Another resident, Hillary Brooke added: “One of the problems we have is North Devon Council are not a highways authority, and in fact, Devon County Council’s highways authority have come up with alternate routes other than a road through the park.

“The district is still sticking to their totally flawed plans.

“If approved it is going to create pollution, which is excessive to say the least. It will particularly affect children and in effect, poison them.”

Marie Moore, a former Landkey councillor said to ‘trash’ the park with a road would not honour those who fought for a recreational ground to be located at Westacott in the first place.

“Many years ago, before the park was even a park and was just grassland, a councillor and former teacher, Dave Butt, who’s no longer with us and sadly passed away two years ago helped me as a Landkey councillor get what we’ve got today,” she said.

“Trashing his memory is not on the books. I think it’s a shame that they want to do this and put a road through. I think it’s just diabolical.”

She said that her children and grandchildren treasured the facility.

“My kids rode their bikes around here and played on the equipment, so to do what they want to do by putting the road through makes me very angry.

“This is a hub. It’s the only green space we’ve got. Working at school we bring our children here. We do a toddle and sports days here and picnics in the sunshine.

“These little ones aren’t going to be able to walk all the way over to where they want to put a new park. To make children do that isn’t appropriate when we’ve got a perfectly good space already.”

North Devon and County Council members representing Barnstaple who do not sit on the Strategy and Resources Committee, also attended to show their support.

Caroline Leaver, a district council member and Devon County Council representative said that during the election campaign in May it became ‘hugely clear’ that the community needed somebody to stand up for them.

“As a county councillor, I’m in a very good position to do that,” she said.

“I think that there is concern that on the one hand, we’ve got a Local Plan which was approved back in 2018. We have an outline planning application and we have to asses every application on its merits, but at the same time, we have huge public feeling against this.

“Some of the reasons for the allocation of this land has been to do with highways. I have been in touch with the highways authority officers who tell me that it’s not necessary to have a road through here.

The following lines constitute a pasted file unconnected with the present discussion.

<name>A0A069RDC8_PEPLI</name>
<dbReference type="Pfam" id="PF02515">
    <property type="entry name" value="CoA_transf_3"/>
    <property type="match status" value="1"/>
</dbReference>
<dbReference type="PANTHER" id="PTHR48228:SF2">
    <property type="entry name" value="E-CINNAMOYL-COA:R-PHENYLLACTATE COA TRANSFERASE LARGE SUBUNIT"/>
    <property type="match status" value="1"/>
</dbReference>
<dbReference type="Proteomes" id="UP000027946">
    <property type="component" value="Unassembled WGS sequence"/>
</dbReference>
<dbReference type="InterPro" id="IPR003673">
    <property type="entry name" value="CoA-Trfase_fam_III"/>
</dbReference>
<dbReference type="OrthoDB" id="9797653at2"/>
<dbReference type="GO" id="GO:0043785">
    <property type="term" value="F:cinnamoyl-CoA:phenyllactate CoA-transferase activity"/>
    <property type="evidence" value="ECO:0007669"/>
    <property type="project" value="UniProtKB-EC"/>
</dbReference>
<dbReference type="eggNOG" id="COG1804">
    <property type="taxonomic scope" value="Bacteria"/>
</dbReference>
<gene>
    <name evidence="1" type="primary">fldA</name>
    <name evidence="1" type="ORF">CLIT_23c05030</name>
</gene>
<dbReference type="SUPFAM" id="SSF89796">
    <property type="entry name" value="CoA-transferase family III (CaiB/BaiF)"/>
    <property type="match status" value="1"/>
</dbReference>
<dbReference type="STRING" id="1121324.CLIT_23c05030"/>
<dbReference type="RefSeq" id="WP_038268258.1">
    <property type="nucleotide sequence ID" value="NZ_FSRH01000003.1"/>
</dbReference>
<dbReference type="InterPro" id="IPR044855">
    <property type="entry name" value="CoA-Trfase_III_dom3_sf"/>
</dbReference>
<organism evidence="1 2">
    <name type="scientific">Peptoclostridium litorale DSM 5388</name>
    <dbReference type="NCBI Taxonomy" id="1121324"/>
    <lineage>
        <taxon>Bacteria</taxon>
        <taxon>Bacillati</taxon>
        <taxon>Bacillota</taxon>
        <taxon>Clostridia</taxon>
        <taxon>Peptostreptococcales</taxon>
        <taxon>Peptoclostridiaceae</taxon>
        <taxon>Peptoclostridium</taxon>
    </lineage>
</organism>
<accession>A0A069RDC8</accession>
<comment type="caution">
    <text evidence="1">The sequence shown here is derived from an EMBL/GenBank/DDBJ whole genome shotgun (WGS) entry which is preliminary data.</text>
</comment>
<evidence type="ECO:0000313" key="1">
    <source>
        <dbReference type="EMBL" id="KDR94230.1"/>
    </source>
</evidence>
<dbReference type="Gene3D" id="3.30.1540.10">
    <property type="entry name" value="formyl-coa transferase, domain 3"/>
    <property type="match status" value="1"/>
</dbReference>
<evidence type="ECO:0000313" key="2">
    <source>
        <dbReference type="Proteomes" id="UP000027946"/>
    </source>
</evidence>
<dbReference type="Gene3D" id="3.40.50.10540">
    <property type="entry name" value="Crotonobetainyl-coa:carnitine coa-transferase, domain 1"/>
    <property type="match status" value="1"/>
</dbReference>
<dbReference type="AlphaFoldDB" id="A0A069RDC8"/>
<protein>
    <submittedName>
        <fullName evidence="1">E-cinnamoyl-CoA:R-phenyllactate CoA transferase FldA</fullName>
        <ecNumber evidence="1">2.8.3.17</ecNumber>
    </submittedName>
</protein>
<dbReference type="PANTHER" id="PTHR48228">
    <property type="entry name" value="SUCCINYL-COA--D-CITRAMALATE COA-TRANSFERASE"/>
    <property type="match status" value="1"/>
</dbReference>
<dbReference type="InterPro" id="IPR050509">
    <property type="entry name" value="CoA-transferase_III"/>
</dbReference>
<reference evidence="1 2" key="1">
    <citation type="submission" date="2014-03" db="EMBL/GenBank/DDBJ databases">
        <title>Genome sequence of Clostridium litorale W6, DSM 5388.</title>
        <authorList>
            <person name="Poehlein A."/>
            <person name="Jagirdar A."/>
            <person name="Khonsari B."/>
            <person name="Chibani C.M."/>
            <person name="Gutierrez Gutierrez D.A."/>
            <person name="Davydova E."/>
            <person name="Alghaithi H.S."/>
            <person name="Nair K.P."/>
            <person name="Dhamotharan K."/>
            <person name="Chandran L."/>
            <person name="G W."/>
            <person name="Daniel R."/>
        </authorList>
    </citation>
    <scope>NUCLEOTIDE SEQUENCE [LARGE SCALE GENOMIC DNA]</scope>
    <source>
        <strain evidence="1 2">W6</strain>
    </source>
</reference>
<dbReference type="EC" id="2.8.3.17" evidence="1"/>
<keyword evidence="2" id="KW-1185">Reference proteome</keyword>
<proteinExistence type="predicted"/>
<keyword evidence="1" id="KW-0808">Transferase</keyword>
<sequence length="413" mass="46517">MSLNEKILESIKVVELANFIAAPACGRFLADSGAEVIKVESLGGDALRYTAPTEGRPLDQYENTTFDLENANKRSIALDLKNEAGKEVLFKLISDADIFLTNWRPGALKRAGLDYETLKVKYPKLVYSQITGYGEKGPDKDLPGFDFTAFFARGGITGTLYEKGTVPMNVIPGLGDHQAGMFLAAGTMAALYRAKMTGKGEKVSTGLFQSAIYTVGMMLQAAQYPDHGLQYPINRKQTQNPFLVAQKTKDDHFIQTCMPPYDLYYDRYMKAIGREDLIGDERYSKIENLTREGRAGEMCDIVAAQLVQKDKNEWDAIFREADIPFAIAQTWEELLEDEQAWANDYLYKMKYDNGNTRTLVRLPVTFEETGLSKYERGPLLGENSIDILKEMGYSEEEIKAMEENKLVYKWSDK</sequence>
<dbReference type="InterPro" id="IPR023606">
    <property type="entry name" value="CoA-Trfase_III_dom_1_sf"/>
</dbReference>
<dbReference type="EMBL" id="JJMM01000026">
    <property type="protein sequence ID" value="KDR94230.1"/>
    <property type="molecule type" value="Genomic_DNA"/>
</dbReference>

“I think on North Devon Council, there is a feeling that it is difficult that after years of funding cuts from central government, we are in a really difficult financial place. For some, I think money on the table will matter more. For me, nothing is more important than the communities we serve.

“It is a difficult decision that the council has got ahead of it, but there’s no doubt in my mind that there has never been more clear results from a community consultation than this one.

“If approved, it will send a message that money counts more than people. That would be an absolute travesty for people who have been fighting for this for years.

“It would also send a message that the government needs to really wake up and understand that community matters and the way in which they underfund, particularly rural councils, puts a lot of pressure onto local authorities.”

Councillor Nichola Topham added: “The mood against these plans is overwhelming.

“The vast majority of people here today and the amount of respondents to the public survey and the separate survey that was done have spoken. They have voiced the fact that they don’t want to sell the park and have a road through it.

“I think as elected members, we need to remember the reason why we’ve been elected.

“It’s not our ward, but the ethos is still the same. We’re we’ve been elected by the people of North Devon to represent their views.”